CLEVELAND -- Kerry Wood thinks switching leagues will go as smoothly for him as his transition from starter to closer.
After agreeing to a $20.5 million, two-year contract with the Cleveland Indians, Wood toured chilly, snow-covered Progressive Field on Thursday for the first time and said he couldn't wait to take the mound.
"I'm excited to get going," the 31-year-old right-hander said. "Coming to Cleveland is a challenge. I enjoy challenges.
"It never crossed my mind about switching leagues when I entered free agency. What was important was coming to a solid organization. All I heard was great things about the fans, the front office and everything top to bottom."
A year ago, Wood embraced another move -- into the closer's role with the Chicago Cubs. He responded with 34 saves and made the NL All-Star team.
"That move was great for me," Wood said. "The more I worked, the better I felt. I have no desire to ever start again. I'd like to keep closing as long as I can."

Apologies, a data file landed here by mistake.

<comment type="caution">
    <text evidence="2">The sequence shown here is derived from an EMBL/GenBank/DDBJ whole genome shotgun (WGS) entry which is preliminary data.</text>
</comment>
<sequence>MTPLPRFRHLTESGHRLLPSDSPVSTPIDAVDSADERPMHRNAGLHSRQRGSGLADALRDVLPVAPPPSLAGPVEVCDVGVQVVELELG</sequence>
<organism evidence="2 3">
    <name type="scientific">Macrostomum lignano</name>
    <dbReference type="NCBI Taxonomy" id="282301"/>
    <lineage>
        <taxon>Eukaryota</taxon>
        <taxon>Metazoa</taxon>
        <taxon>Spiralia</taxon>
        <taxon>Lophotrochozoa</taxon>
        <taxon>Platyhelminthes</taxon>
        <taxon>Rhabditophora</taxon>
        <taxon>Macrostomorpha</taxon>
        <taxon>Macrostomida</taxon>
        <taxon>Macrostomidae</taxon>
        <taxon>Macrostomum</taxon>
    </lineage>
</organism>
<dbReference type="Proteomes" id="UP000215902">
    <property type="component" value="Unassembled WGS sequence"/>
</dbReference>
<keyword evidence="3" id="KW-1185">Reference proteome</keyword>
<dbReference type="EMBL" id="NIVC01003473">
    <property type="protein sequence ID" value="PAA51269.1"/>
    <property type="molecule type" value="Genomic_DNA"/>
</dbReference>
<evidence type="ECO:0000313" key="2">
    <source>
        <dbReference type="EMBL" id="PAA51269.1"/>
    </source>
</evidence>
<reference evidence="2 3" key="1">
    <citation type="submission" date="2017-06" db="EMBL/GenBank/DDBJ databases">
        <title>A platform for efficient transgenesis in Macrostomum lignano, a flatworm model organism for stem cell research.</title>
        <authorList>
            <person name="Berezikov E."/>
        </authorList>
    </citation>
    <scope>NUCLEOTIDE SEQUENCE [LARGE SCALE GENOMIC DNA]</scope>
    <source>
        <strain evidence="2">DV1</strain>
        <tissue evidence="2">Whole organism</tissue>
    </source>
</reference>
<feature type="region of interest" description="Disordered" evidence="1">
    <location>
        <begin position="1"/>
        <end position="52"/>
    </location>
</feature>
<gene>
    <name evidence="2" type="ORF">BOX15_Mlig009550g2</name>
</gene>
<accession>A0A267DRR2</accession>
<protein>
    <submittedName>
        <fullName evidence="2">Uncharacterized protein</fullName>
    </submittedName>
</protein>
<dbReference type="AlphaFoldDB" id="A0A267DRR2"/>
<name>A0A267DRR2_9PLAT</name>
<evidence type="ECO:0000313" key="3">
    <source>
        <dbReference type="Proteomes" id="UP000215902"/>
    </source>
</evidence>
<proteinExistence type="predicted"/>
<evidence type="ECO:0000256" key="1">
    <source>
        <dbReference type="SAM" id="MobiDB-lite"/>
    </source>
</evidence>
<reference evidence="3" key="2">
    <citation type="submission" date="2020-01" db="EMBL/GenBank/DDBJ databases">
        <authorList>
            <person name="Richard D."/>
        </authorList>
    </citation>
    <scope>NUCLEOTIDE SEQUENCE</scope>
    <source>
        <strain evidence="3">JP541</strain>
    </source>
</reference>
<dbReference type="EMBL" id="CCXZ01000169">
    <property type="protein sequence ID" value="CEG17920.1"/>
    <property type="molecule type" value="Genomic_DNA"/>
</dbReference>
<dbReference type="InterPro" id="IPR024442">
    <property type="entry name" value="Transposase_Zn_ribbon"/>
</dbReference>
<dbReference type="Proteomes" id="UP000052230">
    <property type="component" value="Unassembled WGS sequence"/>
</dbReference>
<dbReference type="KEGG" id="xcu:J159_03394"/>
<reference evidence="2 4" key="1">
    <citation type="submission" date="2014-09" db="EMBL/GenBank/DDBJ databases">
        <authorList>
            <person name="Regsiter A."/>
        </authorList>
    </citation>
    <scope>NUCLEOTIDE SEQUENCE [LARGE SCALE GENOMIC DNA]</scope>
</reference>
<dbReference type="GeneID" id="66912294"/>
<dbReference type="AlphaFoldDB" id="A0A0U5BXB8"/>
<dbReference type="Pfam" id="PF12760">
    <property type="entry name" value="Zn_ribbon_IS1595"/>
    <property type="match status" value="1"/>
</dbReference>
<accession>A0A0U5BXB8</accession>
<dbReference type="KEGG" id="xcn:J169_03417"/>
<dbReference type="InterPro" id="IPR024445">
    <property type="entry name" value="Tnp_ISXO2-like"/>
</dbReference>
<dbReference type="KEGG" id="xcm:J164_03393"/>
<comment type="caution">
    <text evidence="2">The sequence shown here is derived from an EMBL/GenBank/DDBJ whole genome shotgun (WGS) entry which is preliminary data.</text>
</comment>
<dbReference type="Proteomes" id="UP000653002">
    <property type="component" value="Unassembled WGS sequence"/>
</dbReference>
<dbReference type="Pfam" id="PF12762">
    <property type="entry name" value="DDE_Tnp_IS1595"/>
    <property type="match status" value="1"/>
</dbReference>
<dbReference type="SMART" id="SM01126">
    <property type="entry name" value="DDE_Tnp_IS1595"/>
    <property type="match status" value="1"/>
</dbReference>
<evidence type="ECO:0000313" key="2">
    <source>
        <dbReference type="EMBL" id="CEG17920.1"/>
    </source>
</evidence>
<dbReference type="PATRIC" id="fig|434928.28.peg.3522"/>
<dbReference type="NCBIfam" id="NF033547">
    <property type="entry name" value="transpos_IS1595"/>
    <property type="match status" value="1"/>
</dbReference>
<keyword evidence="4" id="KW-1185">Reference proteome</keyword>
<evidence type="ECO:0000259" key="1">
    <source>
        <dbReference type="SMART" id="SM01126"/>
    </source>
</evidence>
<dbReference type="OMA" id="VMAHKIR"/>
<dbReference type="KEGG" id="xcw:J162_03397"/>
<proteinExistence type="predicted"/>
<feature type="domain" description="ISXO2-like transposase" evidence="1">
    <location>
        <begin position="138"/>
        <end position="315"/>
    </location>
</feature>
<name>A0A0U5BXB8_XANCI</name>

Wood's career as a record-setting starter was sidetracked by 11 trips to the disabled list in his first nine seasons. At one point, he spent 22 months rehabilitating from shoulder surgery that was expected to keep him sidelined four months.
"I was ready to hang it up a few times, but my wife kept me going," Wood said. "She went through a lot of pain, too. Not in her shoulder, but from dealing with me. She believed in me."
Indians manager Eric Wedge has full confidence that Wood will prop up the team's weakest link from a disappointing season. Cleveland came within one win of the 2007 World Series before slipping to 81-81 this year.
"A closer was our No. 1 priority," Wedge said. "Signing Kerry is exciting. It's more than just saves. Everyone else in the bullpen feeds off the closer. It has a huge effect on all the position players, too."
Wood said he relishes working with the game on the line.
"To have the bases loaded and none out is not the greatest situation to be in," Wood said. "I look at it as, hey, I'm out here. There were times when I wasn't sure I'd pitch again. Now that's pressure."
As a rookie starter in 1998, Wood tied a major league record with 20 strikeouts in a game. He knows Cleveland fans will expect a lot and said that's no different from his time in Chicago. While the Cubs haven't won a World Series since 1908, Cleveland's 60-year drought has been just as frustrating to Indians fans.
"Fans want to win," Wood said. "So do I and I'll try my best to meet the challenge."